I had the pleasure of interviewing Jamie Ford recently, author of Hotel at the Corner of Bitter and Sweet, and Songs of Willow Frost (look for the interview next month). His writing journey was in many was a familiar one. He had tried to write a “bleak literary novel” because he believed that was what he was supposed to write. This did not go so well. He explained that in deciding to write Hotel he had to admit to himself that he really wanted to write not-bleak historical novels. I drove home from our interviewing thinking about how many writers I know who’ve told a similar story. Theo Pauline Nestor found her voice when she finally accepted she didn’t want to write fiction, but wanted to write about her own life, what we call memoir. Kevin O’Brien had to accept that he wanted to write scary stories. Garth Stein had to accept that he wanted to write a book narrated by a dog. On and on.
Which reminded me of my conversation with Armistead Maupin, who came out of the closet publicly in the 1970s, thirty years before Ellen DeGeneres had her own daytime talk show. It occurred to me then that we all have to come out in one way or another. We all have to admit that we are who are, which is always going to be different in some ways either large or small from the family we were born into, or the genre we were taught to write.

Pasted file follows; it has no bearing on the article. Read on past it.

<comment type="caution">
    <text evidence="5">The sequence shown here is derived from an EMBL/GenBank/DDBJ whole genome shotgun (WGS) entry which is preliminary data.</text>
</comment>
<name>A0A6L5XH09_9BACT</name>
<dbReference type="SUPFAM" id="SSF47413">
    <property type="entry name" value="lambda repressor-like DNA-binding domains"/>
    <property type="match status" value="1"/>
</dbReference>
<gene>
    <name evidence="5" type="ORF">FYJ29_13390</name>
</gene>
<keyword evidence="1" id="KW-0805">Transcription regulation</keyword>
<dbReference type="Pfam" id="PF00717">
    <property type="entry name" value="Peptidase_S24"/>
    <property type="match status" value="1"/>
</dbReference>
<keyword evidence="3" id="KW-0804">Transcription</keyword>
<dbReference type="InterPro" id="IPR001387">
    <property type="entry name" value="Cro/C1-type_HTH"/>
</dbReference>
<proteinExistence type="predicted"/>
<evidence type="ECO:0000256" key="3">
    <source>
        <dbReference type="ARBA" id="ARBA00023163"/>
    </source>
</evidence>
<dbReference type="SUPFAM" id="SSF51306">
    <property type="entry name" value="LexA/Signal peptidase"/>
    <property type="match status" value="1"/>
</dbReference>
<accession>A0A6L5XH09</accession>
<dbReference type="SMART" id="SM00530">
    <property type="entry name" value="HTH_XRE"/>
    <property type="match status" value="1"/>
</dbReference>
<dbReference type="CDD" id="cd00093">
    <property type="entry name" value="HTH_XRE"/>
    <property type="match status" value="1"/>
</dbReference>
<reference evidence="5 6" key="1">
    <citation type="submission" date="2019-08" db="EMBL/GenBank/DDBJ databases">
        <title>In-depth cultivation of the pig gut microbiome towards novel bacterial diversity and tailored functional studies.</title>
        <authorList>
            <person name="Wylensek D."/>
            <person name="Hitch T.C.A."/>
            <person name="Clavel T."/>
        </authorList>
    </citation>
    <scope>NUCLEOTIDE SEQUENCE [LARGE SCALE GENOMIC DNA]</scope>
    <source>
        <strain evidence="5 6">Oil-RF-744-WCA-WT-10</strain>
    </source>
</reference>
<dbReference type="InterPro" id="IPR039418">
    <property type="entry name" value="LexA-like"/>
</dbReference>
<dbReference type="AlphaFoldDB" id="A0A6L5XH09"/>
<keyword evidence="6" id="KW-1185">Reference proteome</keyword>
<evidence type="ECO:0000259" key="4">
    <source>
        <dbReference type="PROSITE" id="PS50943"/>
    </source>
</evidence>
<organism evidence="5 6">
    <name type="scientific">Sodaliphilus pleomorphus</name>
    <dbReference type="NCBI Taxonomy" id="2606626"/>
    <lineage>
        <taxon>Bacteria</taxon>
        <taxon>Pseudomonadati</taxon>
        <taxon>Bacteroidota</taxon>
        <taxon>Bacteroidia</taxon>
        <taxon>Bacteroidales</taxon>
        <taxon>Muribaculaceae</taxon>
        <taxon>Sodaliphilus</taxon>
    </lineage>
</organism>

It seems like it would be simpler if we all lived our entire lives out of our respective closets, but I believe something would be lost if we were deprived of that choice between who we are and who we thought we were supposed to be. I never quite feel myself so clearly as the moment I shed some old story I didn’t even realize I was telling. There I am, lighter now I suppose but really just the correct weight, me minus nothing except what I never wanted.
Write Within Yourself: An Author's Companion. "A book to keep nearby whenever your writer's spirit needs feeding." Deb Caletti.